There are few indications of how broken an office communications culture is than emails titled “PLEASE STOP AND READ THIS MESSAGE.” There was a time when Email was to office communications as Democracy was to government — “the worst… except for all the others.”
That’s not true anymore. There are better ways to communicate, collaborate, and work together. Choosing good ones and encouraging the adoption of them can really change the character and nature of your work-place. Give it a try.
I’ve been doing front-line software development for more than a decade now. I got my first job in the industry working for this small startup making the digital equivalent of a calendar or a fruit-basket for real estate agents to give out to their clients. The business side of the enterprise seemed so far away then; the rest of the team and I put our heads down, banged out features, solved problems, and were shocked to find, three years later, that the product we’d so lovingly crafted wasn’t selling because our target market didn’t have money to buy it.
Since then I’ve worked for the military and done battle with ColdFusion, a contract development shop where I tooled around with mobile before mobile was big, and another small company doing C# web development for the mortgage industry. As I’ve changed jobs my roles and responsibilities have drifted further and further away from head-down coding and towards more nebulous things like “architecture,” “process,” and “professional development.” (more…)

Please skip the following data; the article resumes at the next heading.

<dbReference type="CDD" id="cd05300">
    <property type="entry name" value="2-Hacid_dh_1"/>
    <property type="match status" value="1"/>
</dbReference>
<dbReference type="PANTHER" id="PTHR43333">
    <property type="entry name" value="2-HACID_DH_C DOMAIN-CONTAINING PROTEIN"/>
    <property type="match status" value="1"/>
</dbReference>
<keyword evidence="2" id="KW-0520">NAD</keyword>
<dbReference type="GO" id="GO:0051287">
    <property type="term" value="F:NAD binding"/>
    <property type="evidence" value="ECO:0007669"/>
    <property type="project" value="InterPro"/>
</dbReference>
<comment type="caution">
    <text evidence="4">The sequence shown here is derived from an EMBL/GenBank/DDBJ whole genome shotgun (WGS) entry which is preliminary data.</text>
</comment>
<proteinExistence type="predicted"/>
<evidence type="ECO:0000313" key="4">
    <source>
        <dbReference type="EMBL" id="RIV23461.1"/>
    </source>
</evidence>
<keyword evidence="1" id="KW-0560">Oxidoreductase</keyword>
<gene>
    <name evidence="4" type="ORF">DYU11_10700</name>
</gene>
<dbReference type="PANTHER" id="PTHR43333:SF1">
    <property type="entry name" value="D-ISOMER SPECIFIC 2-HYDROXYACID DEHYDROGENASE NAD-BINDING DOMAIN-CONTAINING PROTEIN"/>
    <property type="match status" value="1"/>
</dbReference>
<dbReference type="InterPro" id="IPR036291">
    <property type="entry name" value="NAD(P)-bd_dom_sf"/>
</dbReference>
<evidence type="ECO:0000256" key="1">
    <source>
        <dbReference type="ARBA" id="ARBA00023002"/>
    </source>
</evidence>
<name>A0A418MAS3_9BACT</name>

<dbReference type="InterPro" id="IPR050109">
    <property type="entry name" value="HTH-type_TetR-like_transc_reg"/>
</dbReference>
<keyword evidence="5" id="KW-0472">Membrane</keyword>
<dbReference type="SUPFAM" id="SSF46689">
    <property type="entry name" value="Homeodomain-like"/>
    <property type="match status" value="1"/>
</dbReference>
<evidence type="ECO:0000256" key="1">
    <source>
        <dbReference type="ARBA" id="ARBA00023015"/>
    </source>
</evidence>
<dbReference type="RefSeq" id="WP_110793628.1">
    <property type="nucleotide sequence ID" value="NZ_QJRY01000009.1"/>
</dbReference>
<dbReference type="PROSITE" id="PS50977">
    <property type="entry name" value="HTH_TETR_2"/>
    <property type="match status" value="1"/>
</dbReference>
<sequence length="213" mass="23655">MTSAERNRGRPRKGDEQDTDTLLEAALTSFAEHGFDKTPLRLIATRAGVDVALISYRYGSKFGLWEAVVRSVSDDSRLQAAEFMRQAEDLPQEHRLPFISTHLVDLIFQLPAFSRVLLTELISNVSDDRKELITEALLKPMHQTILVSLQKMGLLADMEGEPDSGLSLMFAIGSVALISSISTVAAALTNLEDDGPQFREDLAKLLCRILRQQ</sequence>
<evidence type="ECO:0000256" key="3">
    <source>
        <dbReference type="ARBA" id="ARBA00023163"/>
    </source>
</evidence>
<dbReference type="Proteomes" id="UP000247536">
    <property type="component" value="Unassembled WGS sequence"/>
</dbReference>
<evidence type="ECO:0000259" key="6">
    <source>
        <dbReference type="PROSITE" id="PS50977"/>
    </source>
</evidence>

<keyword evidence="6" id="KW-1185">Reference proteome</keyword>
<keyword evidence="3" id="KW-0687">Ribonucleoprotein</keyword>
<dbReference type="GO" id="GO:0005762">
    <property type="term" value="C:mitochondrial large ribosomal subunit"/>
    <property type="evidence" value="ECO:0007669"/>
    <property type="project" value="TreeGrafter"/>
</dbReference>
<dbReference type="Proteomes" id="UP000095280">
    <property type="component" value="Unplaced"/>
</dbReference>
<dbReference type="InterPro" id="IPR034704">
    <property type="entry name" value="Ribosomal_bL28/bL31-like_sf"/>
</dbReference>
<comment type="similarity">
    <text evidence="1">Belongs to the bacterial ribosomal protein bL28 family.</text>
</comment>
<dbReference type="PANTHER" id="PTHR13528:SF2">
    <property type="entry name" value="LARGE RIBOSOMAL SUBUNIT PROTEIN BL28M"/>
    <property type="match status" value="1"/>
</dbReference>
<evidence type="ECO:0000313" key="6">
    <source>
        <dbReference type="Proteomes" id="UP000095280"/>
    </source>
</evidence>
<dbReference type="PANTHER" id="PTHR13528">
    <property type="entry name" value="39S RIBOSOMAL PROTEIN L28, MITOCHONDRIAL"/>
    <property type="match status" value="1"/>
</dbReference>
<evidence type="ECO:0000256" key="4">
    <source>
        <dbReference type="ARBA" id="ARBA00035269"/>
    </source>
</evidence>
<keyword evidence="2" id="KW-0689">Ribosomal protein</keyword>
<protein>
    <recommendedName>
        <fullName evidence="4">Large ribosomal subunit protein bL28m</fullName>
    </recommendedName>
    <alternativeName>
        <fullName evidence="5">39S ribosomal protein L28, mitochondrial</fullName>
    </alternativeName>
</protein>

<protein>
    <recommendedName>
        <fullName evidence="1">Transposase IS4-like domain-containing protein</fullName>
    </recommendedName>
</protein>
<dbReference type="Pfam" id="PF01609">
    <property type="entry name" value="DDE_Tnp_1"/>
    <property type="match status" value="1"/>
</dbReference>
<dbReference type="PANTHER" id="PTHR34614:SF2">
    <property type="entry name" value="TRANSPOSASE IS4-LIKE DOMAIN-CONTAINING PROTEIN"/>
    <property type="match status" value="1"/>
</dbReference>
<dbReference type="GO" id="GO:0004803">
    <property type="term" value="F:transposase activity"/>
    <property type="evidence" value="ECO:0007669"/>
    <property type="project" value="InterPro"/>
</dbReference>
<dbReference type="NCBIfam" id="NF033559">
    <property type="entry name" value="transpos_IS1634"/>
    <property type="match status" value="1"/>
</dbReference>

Software development is about process refinement. Try something, see if it works, revise, adapt, reset, and try again. If you’re doing the same thing the same way every time you’re not moving forward and, in this field, that means you’re falling behind. Do that long enough and you start to apply it to other things in your life. I switched from a QWERTY layout to Dvorak for more or less that reason (working out well, by the way) and I’ve taken up baking and gotten into coffee with much the same approach. (more…)
There’s a wonderful post over on the JitBit founder’s blog which is apparently a 2nd generation attempt to answer this question. Follow
Job requirements: professional skills in driving normal- and heavy-freight cars, buses and trucks, trolley buses, trams, subways, tractors, shovel diggers, contemporary light and heavy tanks currently in use by NATO countries.
Skills in rally and extreme driving are obligatory!
Formula-1 driving experience is a plus. (more…)